How to Make Dulce de Leche Eclairs

How to Make Dulce de Leche Eclairs



Makes 12 eclairs

  • Pâte à Choux for Eclairs, chilled in the pastry bag
  • Dulce de Leche
  • Diplomat Cream
  • Candied Pecans
  • Caramélia Rectangles (optional)


You’ll need a spray bottle and a pastry bag with an Ateco #863 French star tip.

Create a template and pipe and bake the éclairs. Let cool completely.

Using a serrated knife, cut off the top third of each éclair (the tops will not be used).

To fill the eclairs: Spoon 30 grams/about 1½ tablespoons of the dulce de leche into each éclair bottom.

Fill the pastry bag with the diplomat cream. Pipe the cream in a spiral rosette pattern over the dulce de leche in each éclair, extending just past the top of the éclair. Arrange 6 or 7 pecans along the right edge of the spiral. Pipe a second spiral on top, leaving the right halves of the pecans exposed. Top with a Caramélia rectangle, if using, and set on a serving platter. Repeat with the remaining éclairs.



Makes 1 ½ cups (385 grams)

One 14-ounce (397-gram) can sweetened condensed milk

Remove the label from the can. Stand the can in a large saucepan that will hold the can upright with at least 1 inch of water to cover, and add water to cover the can generously (it is important to keep the can completely covered with water throughout the cooking process). Bring the water just to a boil for 4 hours. Cook at a low boil, adding more water as necessary to keep the can covered by at least 1 inch. Remove from the heat and let the can cool completely in the water.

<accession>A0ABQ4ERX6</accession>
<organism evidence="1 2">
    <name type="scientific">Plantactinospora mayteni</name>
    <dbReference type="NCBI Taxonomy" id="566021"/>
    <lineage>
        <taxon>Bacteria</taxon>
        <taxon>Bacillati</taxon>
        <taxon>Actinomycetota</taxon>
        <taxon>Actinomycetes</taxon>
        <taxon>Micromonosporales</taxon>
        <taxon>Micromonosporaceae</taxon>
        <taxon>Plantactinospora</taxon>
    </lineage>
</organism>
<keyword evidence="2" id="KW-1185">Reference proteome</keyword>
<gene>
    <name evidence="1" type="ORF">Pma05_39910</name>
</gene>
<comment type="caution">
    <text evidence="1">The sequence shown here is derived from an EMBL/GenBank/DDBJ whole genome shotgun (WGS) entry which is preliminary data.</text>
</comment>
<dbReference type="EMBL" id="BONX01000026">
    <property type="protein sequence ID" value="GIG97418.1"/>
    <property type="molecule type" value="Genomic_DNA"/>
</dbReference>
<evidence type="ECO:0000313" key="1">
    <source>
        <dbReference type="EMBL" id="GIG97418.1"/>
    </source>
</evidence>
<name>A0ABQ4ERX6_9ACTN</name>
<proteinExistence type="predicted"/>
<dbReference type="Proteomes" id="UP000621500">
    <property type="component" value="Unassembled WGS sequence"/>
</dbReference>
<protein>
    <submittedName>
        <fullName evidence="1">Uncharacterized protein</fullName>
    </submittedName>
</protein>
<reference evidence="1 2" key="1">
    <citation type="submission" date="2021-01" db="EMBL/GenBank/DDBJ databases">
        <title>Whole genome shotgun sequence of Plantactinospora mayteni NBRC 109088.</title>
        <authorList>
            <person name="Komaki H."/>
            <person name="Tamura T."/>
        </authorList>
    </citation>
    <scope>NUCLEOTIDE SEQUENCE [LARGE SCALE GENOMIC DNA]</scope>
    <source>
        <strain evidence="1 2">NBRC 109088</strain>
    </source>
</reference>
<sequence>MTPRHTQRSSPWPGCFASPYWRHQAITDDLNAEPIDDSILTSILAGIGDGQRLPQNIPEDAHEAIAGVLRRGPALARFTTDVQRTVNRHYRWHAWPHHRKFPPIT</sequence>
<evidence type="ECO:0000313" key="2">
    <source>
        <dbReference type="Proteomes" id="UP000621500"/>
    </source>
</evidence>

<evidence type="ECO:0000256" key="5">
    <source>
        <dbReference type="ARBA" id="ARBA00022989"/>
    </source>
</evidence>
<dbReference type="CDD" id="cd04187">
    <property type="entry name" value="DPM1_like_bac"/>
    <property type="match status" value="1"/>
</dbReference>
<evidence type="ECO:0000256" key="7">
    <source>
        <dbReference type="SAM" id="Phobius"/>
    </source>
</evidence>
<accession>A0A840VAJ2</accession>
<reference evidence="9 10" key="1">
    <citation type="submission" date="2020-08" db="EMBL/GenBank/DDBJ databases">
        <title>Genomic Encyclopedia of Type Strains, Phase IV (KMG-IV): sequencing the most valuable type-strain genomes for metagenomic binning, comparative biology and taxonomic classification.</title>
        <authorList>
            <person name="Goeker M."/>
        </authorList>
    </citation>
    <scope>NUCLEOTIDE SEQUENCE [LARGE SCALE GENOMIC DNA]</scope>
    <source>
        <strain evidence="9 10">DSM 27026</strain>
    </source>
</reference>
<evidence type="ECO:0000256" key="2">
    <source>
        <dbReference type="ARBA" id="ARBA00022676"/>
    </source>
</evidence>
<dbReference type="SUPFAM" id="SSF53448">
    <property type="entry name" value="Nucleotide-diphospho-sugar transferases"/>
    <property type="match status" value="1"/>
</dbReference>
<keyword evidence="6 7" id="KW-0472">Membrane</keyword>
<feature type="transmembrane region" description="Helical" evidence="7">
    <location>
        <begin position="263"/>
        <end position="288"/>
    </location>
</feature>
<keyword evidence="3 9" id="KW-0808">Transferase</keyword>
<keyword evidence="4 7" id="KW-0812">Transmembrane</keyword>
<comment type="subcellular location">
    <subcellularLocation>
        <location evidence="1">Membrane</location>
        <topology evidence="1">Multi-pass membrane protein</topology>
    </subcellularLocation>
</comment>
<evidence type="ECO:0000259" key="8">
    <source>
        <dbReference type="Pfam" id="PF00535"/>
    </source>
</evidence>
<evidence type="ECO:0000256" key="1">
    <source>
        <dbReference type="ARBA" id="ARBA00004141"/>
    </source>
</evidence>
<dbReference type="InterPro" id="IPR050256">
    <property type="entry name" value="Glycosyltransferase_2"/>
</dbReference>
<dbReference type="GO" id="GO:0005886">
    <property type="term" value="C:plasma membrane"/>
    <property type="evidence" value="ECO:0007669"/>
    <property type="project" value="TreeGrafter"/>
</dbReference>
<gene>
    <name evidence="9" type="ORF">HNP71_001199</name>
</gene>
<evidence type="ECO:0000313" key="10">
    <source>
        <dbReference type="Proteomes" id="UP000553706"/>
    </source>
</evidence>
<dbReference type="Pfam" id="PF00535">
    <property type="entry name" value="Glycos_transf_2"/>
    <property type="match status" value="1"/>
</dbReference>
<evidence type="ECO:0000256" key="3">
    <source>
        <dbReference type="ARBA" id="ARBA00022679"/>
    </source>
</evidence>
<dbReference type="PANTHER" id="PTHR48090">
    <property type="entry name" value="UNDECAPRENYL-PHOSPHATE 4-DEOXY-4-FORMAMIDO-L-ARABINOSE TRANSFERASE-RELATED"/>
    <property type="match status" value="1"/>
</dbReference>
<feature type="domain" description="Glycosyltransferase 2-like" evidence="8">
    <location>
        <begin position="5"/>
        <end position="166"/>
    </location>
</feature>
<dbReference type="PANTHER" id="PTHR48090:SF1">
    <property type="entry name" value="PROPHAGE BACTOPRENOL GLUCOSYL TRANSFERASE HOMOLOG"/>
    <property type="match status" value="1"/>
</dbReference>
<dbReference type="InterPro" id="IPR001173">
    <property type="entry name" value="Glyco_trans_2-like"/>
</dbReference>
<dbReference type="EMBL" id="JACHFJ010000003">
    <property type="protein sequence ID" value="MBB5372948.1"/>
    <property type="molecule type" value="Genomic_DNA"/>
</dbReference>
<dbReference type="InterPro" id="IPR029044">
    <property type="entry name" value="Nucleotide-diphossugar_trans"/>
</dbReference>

The dulce de leche can be stored in the can at room temperature; once opened, it can be transferred to a covered container and refrigerated for up to 1 month.




Makes 5 ½ cups (570 grams)

  • 4 ½ cups (500 grams) Whole pecans
  • ½ cup + 1 tablespoon (114 grams) Granulated sugar
  • 2 tablespoons (30 grams) Water

This is a simple recipe, but the timing is important. The nuts must be warm when they are added to the syrup, to speed the crystallization of the caramelized sugar on the pecans.

Preheat the oven to 325°F (standard).

Spread the nuts on a baking sheet and place in the oven to toast.

Meanwhile, when the nuts are becoming fragrant, after 5 to 6 minutes, combine the sugar and water in a large frying pan and bring to a boil over medium heat, stirring to dissolve the sugar.

Add the pecans to the syrup and stir constantly until they have a white crystallized appearance; the syrup should not take on any color. Transfer the nuts to a plate or platter and cool completely.



Makes 12 rectangles

  • Grapeseed or canola oil
  • 3.5 ounces (100 grams) Valrhona Caramélia 34% chocolate, tempered
  • You’ll need a 6-by-12-inch piece of acetate and a bicycle cutter
  • For this recipe, we use Valrhona Caramélia 34% chocolate.


Lightly oil the work surface to anchor the acetate, lay the acetate on it, and press against it to be sure the acetate is perfectly smooth. Spoon about one-third of the chocolate onto the acetate and spread it in a thin, even layer extending past the edges of the acetate. Place the tip of a paring knife under a corner of the acetate, carefully lift it, and move it to a clean section of the work surface.